Therefore, the above flow logic diagram on each measurement detects bad switches, ignores them and implements stored information in the read-out system to overcome defective switches.
The present invention, therefore, is well adapted to carry out the objects and attain the ends and advantages mentioned as well as others inherent therein. While a presently preferred embodiment of the invention has been given for the purpose of disclosure, numerous changes in the details of construction and arrangement of parts will be readily apparent to those skilled in the art and which are encompassed within the spirit of invention and the scope of the appended claims.
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|U.S. Classification||73/313, 73/319, 73/291, 200/84.00C, 377/54, 73/311, 335/207, 73/DIG.5, 377/21, 335/206|
|International Classification||G01F23/00, G01F23/74, H01H36/02, G01F23/72|
|Cooperative Classification||Y10S73/05, G01F23/0069, G01F23/72, H01H36/02, G01F23/74|
|European Classification||G01F23/00G1, G01F23/72, G01F23/74, H01H36/02|
|Apr 12, 1993||AS||Assignment|
Owner name: ELECTROLAB, INC., TEXAS
Free format text: ASSIGNMENT OF ASSIGNORS INTEREST.;ASSIGNORS:SENGHAAS, KARL A.;SENGHAAS, PETER;WANG, JING;AND OTHERS;REEL/FRAME:006520/0234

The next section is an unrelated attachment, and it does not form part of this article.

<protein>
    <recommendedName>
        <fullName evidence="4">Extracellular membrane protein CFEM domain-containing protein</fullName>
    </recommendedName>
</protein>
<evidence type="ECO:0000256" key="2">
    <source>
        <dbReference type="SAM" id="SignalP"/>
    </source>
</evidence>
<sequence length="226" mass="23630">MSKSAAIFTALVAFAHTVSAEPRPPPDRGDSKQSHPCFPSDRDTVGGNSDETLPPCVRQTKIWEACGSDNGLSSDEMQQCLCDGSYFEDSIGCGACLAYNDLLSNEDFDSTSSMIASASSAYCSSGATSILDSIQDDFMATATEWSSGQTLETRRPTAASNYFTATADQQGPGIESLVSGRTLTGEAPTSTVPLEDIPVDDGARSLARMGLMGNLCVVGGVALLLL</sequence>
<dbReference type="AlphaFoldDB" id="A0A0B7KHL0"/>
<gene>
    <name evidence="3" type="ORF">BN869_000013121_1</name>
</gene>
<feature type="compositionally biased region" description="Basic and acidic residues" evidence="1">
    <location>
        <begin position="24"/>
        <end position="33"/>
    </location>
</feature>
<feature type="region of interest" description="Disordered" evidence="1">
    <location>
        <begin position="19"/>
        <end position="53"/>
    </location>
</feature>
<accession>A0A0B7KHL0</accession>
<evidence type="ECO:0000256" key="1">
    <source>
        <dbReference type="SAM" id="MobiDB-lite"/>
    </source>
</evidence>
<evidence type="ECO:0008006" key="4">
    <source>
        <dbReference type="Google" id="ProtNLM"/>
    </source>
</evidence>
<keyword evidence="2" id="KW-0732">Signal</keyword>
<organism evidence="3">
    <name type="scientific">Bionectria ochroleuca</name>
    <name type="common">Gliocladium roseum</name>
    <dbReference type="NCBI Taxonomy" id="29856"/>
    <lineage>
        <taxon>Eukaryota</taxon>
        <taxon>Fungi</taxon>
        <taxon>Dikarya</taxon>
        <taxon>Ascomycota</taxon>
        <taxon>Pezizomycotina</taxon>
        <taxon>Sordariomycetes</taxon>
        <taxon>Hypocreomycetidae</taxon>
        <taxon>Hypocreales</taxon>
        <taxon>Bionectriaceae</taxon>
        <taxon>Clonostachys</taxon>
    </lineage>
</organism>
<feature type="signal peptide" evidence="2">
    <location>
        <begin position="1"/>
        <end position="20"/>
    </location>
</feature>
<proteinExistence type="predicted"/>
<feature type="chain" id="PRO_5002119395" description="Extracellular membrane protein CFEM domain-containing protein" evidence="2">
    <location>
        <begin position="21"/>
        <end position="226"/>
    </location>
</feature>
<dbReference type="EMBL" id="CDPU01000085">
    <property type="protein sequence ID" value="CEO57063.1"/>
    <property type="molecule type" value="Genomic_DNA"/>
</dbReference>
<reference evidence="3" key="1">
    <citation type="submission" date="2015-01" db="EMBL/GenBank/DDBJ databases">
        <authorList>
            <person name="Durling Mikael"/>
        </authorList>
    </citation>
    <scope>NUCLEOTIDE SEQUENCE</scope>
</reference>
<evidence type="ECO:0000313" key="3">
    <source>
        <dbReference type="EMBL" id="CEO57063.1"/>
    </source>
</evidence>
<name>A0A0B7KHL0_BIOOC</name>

Effective date: 19930408
|Jul 8, 1994||AS||Assignment|
Owner name: REMOTE OPERATING SYSTEMS, INC., TEXAS
Free format text: ASSIGNMENT AND SUPPLY AGREEMENT;ASSIGNOR:ELECTROLAB, INC.;REEL/FRAME:007054/0943
Effective date: 19930625
|Mar 7, 1995||CC||Certificate of correction|
|Jul 22, 1996||AS||Assignment|
Owner name: DOUG HOWELL FAMILY TRUST, TEXAS
Free format text: SECURITY INTEREST;ASSIGNOR:REMOTE OPERATING SYSTEMS, INC.;REEL/FRAME:008251/0305
Effective date: 19960417
|Jun 22, 1998||SULP||Surcharge for late payment|
|Jun 22, 1998||FPAY||Fee payment|
Year of fee payment: 4
|Apr 9, 2002||REMI||Maintenance fee reminder mailed|
|Sep 20, 2002||LAPS||Lapse for failure to pay maintenance fees|
|Nov 19, 2002||FP||Expired due to failure to pay maintenance fee|
Effective date: 20020920